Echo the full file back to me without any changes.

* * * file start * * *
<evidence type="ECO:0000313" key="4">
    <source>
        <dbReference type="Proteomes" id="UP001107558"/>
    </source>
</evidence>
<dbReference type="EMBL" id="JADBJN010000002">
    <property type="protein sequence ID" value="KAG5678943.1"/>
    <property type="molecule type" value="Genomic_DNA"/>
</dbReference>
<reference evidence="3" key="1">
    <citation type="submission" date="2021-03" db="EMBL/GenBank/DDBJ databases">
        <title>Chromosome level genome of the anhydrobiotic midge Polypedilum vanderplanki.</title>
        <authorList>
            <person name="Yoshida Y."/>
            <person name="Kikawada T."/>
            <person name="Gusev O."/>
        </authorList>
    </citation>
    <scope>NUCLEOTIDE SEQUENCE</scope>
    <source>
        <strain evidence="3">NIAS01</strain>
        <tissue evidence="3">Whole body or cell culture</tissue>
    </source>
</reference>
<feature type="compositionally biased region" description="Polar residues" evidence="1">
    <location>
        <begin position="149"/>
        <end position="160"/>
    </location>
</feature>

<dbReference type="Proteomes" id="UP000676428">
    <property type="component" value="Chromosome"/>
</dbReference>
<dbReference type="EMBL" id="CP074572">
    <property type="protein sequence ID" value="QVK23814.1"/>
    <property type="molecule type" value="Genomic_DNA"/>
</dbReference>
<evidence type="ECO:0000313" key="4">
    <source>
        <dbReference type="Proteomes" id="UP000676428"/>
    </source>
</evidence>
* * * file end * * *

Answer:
<evidence type="ECO:0000313" key="4">
    <source>
        <dbReference type="Proteomes" id="UP001107558"/>
    </source>
</evidence>
<dbReference type="EMBL" id="JADBJN010000002">
    <property type="protein sequence ID" value="KAG5678943.1"/>
    <property type="molecule type" value="Genomic_DNA"/>
</dbReference>
<reference evidence="3" key="1">
    <citation type="submission" date="2021-03" db="EMBL/GenBank/DDBJ databases">
        <title>Chromosome level genome of the anhydrobiotic midge Polypedilum vanderplanki.</title>
        <authorList>
            <person name="Yoshida Y."/>
            <person name="Kikawada T."/>
            <person name="Gusev O."/>
        </authorList>
    </citation>
    <scope>NUCLEOTIDE SEQUENCE</scope>
    <source>
        <strain evidence="3">NIAS01</strain>
        <tissue evidence="3">Whole body or cell culture</tissue>
    </source>
</reference>
<feature type="compositionally biased region" description="Polar residues" evidence="1">
    <location>
        <begin position="149"/>
        <end position="160"/>
    </location>
</feature>

<dbReference type="Proteomes" id="UP000676428">
    <property type="component" value="Chromosome"/>
</dbReference>
<dbReference type="EMBL" id="CP074572">
    <property type="protein sequence ID" value="QVK23814.1"/>
    <property type="molecule type" value="Genomic_DNA"/>
</dbReference>
<evidence type="ECO:0000313" key="4">
    <source>
        <dbReference type="Proteomes" id="UP000676428"/>
    </source>
</evidence>